Sudanic languages

2007 Schools Wikipedia Selection. Related subjects: Languages

In early twentieth century classification of African languages, Sudanic languages was a generic term for African languages spoken in the Sahel belt from Ethiopia in the east to Senegal in the west. The grouping was based on geographic and loose typological grounds, and included many languages now classified as Nilo-Saharan and Niger-Congo. One of its proponents was the German linguist Carl Meinhof. Meinhof had been working on the Bantu languages, which have an elaborate noun class system, and he labeled all languages that lacked such a noun class system Sudansprachen.

Westermann, pupil of Carl Meinhof, carried out comparative linguistic research on the then Sudanic languages during the first half of the twentieth century. In his 1911 study he established a basic division between 'East' and 'West' Sudanic, roughly comparable to today's distinction of Niger-Congo and Nilo-Saharan. His 1927 collaboration with Hermann Baumann was devoted to the historical reconstruction of the West Sudanic branch. He compared his results with Meinhof's Proto-Bantu reconstructions but did not state the obvious conclusion that they were related, perhaps out of respect for his teacher. French linguists like Delafosse and Homburger, not hindered by such concerns, were quite explicit about the unity of Sudanic and Bantu, mainly on the basis of synchronic lexicostatistical data . In his 1935 'Character und Einteilung der Sudansprachen', Westermann conclusively established the relationship between Bantu and West Sudanic.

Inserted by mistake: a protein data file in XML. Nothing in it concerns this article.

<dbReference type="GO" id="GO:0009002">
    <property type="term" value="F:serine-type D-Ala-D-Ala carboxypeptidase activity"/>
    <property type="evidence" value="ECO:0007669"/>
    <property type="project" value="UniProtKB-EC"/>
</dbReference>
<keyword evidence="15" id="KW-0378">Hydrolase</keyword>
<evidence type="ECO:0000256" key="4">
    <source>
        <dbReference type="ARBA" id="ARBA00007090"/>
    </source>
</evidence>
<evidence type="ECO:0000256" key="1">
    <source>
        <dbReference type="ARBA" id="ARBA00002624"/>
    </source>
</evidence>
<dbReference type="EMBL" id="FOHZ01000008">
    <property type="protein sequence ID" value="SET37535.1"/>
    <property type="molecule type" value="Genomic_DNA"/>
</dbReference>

Joseph Greenberg incorporated West Sudanic in his Niger-Congo and renamed it Volta-Congo. He treated East Sudanic as a different language family called Nilo-Saharan. The term 'Sudanic languages' is obsolete as of today.

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